FederalGunsProposed Rule Would Ease Firearm Restrictions at Parks Managed by U.S. Army Corps of Engineers

If the change is approved, LTC holders would no longer be required to obtain written consent to carry weapons in recreational facilities managed by the government agency.
May 15, 2020
The U.S. Army Corps of Engineers (USACE) is proposing a rule change that would make it easier for individuals to carry a firearm on land owned by the government agency.

Under current regulations, most people who want to carry a gun on the public property must obtain written permission from the agency.

Exceptions are made for law enforcement and individuals using their weapons for hunting, fishing, or at a shooting range.

Even license to carry (LTC) holders in Texas must meet the exemptions above in order to carry a weapon on the federally managed lands without written permission.

If the proposed rule change goes into effect, written consent to carry would no longer be required and individuals would only need to be compliant with state laws.

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The deregulation would apply to a number of USACE recreational locations throughout the state.

Over the past several years, there has been an increased push for the USACE to make this policy change, both through Congress and federal courts.

Early last year, Rep. Bob Gibbs (R-OH) introduced legislation that would accomplish the same goal as the rule change.

It was cosponsored by 25 other Republicans, including five from Texas: Reps. Louie Gohmert (R-TX-01), Randy Weber (R-TX-14), Pete Olson (R-TX-22), Michael Cloud (R-TX-27), and Brian Babin (R-TX-36).

“Our Second Amendment rights should not be limited to certain areas that bureaucrats dictate,” Gohmert told The Washington Examiner. “Law-abiding gun owners should be able to carry when they are camping, hunting, and fishing on the 11.7 million acres of property owned and managed by the United States Army Corps of Engineers.”

The legislation has made little progress, though.

In 2014, a federal lawsuit was filed against the USACE on the issue in Idaho and a district judge ruled against the USACE’s policy.

The government agency appealed the decision but filed an emergency motion right before the hearing in 2017 declaring that they were reevaluating their policy.

In December of last year, the USACE decided against reinstating the appeal.

In April, they posted the proposed rule change, stating, “The Corps believes the proposed revision will benefit the public by eliminating the burden to apply for written permission from the Corps as well as by aligning the requirements for possessing a weapon on Corps projects lands with the requirements applicable to the areas surrounding a project.”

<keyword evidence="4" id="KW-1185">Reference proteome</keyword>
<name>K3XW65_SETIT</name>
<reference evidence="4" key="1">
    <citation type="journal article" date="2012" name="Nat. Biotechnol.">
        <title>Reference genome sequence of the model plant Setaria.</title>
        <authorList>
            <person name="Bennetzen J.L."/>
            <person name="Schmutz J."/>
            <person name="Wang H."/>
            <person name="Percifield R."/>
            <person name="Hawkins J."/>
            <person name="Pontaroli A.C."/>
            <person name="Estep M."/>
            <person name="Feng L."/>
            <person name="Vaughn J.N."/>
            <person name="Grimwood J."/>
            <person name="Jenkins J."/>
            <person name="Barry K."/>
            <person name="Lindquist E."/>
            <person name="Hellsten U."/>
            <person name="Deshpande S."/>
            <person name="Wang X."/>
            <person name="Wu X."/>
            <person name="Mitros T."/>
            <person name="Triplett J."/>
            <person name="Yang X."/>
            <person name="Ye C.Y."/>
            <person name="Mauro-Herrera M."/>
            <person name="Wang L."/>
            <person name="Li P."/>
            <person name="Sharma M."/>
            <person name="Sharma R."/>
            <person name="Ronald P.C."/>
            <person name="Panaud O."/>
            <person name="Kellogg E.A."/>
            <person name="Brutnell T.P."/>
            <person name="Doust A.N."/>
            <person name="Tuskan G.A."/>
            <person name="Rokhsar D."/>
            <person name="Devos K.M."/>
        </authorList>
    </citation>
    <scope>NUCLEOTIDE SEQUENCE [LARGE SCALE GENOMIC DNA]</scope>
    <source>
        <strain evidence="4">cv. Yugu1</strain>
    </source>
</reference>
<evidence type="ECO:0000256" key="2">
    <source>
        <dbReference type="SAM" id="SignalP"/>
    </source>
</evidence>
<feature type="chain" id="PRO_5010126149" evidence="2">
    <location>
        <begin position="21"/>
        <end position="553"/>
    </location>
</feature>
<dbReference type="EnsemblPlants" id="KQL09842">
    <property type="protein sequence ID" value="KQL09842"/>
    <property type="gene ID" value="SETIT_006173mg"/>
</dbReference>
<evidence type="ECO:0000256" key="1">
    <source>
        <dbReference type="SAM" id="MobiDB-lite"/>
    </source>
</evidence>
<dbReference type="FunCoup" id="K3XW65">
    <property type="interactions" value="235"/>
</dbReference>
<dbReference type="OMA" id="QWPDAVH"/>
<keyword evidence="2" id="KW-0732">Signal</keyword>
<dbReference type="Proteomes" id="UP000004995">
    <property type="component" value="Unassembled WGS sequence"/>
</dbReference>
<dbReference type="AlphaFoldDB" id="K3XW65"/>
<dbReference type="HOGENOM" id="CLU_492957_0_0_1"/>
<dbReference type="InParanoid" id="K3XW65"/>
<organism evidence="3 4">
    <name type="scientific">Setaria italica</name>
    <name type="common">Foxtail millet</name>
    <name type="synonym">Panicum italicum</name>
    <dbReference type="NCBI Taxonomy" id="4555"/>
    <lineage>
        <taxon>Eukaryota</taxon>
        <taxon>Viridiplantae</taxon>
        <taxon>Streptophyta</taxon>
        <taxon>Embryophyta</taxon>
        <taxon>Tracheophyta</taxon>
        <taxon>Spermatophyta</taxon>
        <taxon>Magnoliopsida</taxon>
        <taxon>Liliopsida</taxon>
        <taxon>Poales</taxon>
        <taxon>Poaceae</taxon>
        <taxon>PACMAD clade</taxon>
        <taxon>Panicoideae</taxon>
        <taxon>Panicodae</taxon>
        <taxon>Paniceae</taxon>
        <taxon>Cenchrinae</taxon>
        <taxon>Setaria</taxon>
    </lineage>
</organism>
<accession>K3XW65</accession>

The USACE will continue fielding public comments on the proposed rule change until June 12.

Over 3,000 comments have already been submitted, with several mentioning Texas.

Some have been critical, such as one resident of Canyon Lake who said they weren’t afraid of criminals but rather “hotheads with a concealed carry license or those who open carry,” and expressed concern that the state would experience an “immediate rise in gun-related crime” if the rule change is approved.

However, many more have been supportive of the proposal to delegate authority to the states.

“The best option in my opinion is to simply issue guidance that each location should match the firearm requirements of its local (likely county-level) jurisdiction regarding the carrying of firearms in a public place,” wrote one commentator. 

They noted that “Texas License-to-carry holders have repeatedly proven to be some of the absolute safest and most law abiding groups of people throughout the United States,” linking to a list of reports from the Texas Department of Public Safety that show LTC holders make up a minuscule portion of the overall conviction rates in the state.


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Daniel Friend

Daniel Friend is the Marketing and Media Manager for The Texan. After graduating with a double-major in Political Science and Humanities, he wrote for The Texan as a reporter through June 2022. In his spare time, you're likely to find him working on The Testimony of Calvin Lewis, an Abolition of Man-inspired novel and theatrical podcast.